help with stat() and fopen()

This is a discussion on help with stat() and fopen() within the C Programming forums, part of the General Programming Boards category; Code: /* a very simple copy command for unix */ #include <sys/stat.h> #include <sys/types.h> #include <errno.h> #include <string.h> int main(int ...

  1. #1
    Linux is where it's at movl0x1's Avatar
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    help with stat() and fopen()

    Code:
    /* a very simple copy command for unix */
    #include <sys/stat.h>
    #include <sys/types.h>
    #include <errno.h>
    #include <string.h>
    
    int main(int argc, char *argv[])
    {
             struct stat flinfo;                   /* structure holding file info read by stat() */
    
             if (argc != 3) 
                    display_usage(1);
             
    
             /* we're doing a copy, so we want to see the permissions of file a */
             errno = 0;
             if ( (stat(argv[1],  flinfo)) == -1) {
                  fprintf(stderr, "copy: %s: %s\n", argv[1], strerror(errno));
                  exit(1);
             }
    
             /* open argv[1] for reading */
             fd = open(argv[1], O_RDONLY);
    
            /* now open argv[2] with same permissions as argv[1], so that the resulting
                copied file has same permissions    */
            errno = 0;
            if ( (fd2 = open(argv[2], O_WRONLY | O_CREAT | O_TRUNC, flinfo.st_mode)) == -1)
                  fprintf(stderr, "copy: %s: %s\n", argv[2], strerro(errno));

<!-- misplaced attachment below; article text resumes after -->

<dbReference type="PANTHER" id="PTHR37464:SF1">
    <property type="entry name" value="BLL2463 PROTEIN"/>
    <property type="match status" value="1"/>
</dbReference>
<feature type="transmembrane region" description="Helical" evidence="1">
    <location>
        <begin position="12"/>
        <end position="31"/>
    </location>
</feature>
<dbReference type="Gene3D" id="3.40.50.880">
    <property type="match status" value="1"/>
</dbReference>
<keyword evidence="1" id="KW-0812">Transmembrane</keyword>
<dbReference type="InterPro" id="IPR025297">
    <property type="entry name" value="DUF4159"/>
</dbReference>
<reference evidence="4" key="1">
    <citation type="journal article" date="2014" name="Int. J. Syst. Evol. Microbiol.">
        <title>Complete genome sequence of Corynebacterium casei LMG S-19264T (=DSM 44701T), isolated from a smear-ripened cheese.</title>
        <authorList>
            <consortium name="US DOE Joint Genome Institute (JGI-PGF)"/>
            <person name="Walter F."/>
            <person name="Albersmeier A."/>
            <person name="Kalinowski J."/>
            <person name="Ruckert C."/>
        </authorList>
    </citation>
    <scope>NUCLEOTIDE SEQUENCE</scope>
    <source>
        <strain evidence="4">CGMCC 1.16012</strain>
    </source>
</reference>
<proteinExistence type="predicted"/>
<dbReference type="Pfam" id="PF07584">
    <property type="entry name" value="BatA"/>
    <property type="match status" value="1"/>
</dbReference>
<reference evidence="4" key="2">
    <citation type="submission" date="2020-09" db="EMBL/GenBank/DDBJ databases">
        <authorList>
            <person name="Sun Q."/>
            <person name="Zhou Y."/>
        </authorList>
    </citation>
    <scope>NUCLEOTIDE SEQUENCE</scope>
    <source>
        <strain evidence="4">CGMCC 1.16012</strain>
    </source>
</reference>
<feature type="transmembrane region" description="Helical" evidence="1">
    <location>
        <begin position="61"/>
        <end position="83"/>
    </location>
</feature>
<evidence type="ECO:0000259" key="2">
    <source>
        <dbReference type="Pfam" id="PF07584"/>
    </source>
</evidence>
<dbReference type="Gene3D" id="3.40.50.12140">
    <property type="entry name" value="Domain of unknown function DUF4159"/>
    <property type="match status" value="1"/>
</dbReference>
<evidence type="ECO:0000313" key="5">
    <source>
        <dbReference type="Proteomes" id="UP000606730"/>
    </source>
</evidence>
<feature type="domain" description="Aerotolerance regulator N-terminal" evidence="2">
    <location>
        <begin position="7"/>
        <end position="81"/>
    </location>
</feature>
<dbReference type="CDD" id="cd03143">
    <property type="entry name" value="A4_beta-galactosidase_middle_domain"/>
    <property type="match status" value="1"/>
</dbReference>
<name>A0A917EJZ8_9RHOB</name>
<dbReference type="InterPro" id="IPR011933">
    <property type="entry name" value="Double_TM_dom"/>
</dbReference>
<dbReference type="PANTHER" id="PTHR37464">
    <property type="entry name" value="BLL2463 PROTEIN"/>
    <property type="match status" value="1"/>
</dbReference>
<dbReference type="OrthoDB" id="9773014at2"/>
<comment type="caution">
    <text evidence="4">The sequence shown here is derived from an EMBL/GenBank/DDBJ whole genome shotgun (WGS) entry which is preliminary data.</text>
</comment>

exit(1);
            }
    
    
            /* then here I'd do the actual copy with read() and write() */
    
    }

    I'm doing the above with low level (OS specific) functions and wish to do them with
    fopen, fgetc, etc. My problem is with using the 'mode' argument with fopen() so that the
    resulting file will be of the same permissions (executable, etc). The above worked fine
    using the above code (plus the rest, not shown) to make a simple 'copy' command. You can
    pass the st_mode of the first file you open read with stat(), to open(). Can I do the same
    with the fopen() function? I tried fopen() and then did a stat(), and then used umask() to
    set the mode of the 2nd file I wanted to create with fopen() for the copy, but it didn't
    seem to work. Can anyone give some suggestions?

    thanks
    Remember that all that code you write turns into this:

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  2. #2
    and the hat of wrongness Salem's Avatar
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    There is no standard way to set the permissions on a file.
    So you can use fopen() etc to copy the file, but you still need to "stat" to find its real permissions.
    If you dance barefoot on the broken glass of undefined behaviour, you've got to expect the occasional cut.
    If at first you don't succeed, try writing your phone number on the exam paper.
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  3. #3
    Linux is where it's at movl0x1's Avatar
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    Thanks, but how do I pass the st_mode (permissions) read by stat() to fopen?

    with open I do:
    Code:
        open(filename, O_WRONLY | O_CREAT | O_TRUNC, fl.st_mode);
    That creates a new file with the same permissions as the first file that I stat()'d
    such as for a copy.

    But how do I pass the st_mode element of struct stat fl (first file's info) to fopen()?
    Doesn't fopen() only take fopen(filename, "w") ?

    Thanks
    Remember that all that code you write turns into this: